Client Portals

How To Know A Client4 min read

Feb 13, 2019 - Max Osbon ( 5 mins to read)

We often start new client conversations by asking a simple and direct question, “What does the ideal investment relationship look like to you?” No two answers have been the same. Whether the individual is most interested in sharing ideas, taxes, trusts and estate, investing or something else, a good advisor actively works to know and understand their client. Here’s what that looks like.


Regulators and compliance officers often ask us to summarize our client relationships into risk profiles and with neatly defined characteristics. Is a client a 2 or a 7 on the risk scale? The industry attempts to characterize clients with questions like: What would you do if the market went down by 10%? What is your income? How much do you have today? When would you like to “retire?”

After each attempt over the years to sort clients into various discrete “buckets,” we’ve come to the conclusion that each client is truly unique and all clients have their own biases, quirks, and exceptions. Since we are not a massive institutional distribution system like UBS or JPMorgan, we are able to customize each solution to the individual’s unique circumstances and priorities.

We rely on comprehensive note taking as the best method of tracking and understanding what a particular client needs and why. We get to know their preferences, worries and needs verbatim so that we are able to act as a true fiduciary, making decisions as they would. Here are a couple examples.

Real stories. Fictional names.

Tom has four kids and is intently focused on how to ensure all of them have fair access to money for college. Some have gone to private secondary schools and others public. How does he spread the wealth fairly and ensure that college is fully funded? Does he redirect extra funds to the one who earned a scholarship and went to public school? With 7-8 more years of education costs ahead, totaling well over $1 million, every investment decision, tax decision and trust and estate decision must take that family priority into account.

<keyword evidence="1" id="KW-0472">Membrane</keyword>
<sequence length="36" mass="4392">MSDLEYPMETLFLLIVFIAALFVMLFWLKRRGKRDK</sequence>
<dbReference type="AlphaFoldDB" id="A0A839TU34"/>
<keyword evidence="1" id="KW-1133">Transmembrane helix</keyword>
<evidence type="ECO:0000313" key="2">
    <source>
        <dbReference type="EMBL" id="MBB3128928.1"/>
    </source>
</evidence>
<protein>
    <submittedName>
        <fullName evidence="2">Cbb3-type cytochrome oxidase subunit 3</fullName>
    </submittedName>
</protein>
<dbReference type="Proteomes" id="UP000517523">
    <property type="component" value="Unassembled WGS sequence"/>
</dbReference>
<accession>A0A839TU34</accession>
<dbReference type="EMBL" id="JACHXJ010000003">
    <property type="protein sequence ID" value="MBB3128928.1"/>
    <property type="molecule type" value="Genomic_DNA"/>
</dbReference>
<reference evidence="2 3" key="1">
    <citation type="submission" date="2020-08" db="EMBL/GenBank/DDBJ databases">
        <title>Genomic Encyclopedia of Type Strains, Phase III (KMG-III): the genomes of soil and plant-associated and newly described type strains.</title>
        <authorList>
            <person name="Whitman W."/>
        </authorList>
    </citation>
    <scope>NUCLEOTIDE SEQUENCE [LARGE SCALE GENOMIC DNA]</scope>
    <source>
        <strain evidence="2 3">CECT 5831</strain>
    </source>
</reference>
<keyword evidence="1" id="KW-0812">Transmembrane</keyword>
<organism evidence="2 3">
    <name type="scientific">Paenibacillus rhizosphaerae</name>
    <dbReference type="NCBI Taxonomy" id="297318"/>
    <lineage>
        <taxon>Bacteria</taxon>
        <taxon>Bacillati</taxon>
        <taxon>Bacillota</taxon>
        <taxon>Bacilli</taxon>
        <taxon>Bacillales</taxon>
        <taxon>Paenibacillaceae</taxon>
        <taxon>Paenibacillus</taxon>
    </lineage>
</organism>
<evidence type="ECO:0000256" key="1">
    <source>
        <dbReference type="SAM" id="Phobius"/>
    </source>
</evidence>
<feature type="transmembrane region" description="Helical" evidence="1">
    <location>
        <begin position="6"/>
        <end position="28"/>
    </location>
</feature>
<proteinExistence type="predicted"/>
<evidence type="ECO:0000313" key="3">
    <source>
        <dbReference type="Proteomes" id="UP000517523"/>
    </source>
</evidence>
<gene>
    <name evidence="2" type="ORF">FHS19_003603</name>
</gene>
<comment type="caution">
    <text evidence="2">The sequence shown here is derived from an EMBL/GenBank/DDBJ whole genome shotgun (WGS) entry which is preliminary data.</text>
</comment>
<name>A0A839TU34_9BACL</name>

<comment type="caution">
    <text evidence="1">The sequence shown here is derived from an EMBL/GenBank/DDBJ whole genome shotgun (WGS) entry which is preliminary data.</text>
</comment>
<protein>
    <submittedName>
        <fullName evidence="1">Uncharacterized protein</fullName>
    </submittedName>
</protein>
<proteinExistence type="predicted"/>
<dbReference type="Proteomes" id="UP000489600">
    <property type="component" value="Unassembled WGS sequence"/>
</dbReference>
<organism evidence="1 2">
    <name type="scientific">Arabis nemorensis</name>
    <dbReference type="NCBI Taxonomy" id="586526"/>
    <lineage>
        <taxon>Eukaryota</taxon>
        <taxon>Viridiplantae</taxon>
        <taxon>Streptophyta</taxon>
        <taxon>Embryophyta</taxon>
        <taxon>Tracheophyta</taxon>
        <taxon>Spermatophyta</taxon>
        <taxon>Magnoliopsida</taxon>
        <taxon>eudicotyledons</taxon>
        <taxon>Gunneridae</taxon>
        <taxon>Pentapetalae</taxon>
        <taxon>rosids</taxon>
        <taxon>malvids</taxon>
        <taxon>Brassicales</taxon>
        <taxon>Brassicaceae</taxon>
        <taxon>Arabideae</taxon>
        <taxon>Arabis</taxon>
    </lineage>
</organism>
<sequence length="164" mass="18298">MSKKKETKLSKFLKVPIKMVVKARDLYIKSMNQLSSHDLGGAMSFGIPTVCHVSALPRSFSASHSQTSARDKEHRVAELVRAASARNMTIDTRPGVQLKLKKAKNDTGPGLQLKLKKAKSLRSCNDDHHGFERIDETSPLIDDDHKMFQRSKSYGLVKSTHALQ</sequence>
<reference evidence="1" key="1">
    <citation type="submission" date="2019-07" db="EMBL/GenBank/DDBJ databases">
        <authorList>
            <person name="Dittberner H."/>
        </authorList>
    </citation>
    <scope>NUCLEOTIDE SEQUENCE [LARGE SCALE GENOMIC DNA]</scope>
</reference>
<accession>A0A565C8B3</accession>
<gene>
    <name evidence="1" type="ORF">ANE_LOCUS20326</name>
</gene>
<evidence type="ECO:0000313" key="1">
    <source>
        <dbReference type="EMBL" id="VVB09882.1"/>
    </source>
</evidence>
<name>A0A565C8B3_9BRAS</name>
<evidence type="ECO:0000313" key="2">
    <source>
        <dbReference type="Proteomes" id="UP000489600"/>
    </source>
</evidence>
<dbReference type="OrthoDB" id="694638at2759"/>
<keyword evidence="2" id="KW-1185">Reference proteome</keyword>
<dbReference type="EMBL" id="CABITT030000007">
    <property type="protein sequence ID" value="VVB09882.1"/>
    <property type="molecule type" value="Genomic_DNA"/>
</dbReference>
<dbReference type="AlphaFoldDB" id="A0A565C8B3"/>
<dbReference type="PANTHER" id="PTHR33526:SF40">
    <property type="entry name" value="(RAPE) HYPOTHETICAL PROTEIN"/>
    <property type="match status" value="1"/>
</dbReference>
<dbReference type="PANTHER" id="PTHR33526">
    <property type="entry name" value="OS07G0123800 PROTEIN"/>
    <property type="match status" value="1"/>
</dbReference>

Charlotte’s kids are out of school and in their first few years of participating in the working world. Her kids don’t know the full extent of the family wealth but they are starting to get more involved. Charity and family financial values are a focus for Charlotte. She wants her investments to grow but preservation of family wealth is a priority. Money set aside for kids trusts and charity can be invested more aggressively because those particular accounts won’t be utilized for at least 10 years, or longer. With multiple beneficiaries and a large capital base, each investment decision takes into account Charlotte’s many family wealth priorities.

Tom and Charlotte each have specific needs and goals that drive our discussions. Trying to force them into a standardized category or bucket does not serve their interests. So it is with all our clients.

Will we be asking the same question 12 months from now? Will we be getting the same answers? Maybe not. How much will markets influence what we’re discussing? Where are the biggest threats and opportunities? These are the kinds of considerations that can only be assessed through thoughtful, ongoing conversations.

Change is constant

We make changes to portfolio strategy in two circumstances, when markets change and when our clients’ situations change. Market examples include a significant drop in oil prices, a bump in short term treasury rates like the one that just happened last year, a growing gap between international and US valuations and returns, and changes in tax and estate laws. Client change examples include leaving a high paying role to start a new business, the death or birth of a family member, marriage or divorce, significant real estate purchases related to lifestyle, and a major liquidity event like the sale of a business. When we talk with clients we always want to hear about these changes so we can keep their portfolios in synch with their lives.

Share your story

A big part of our job is accommodating these inevitable changes and matching client investments thoughtfully. Please share your story with us so that we can tell you how we are creating solutions for clients with similar opportunities and challenges. We welcome the conversation.

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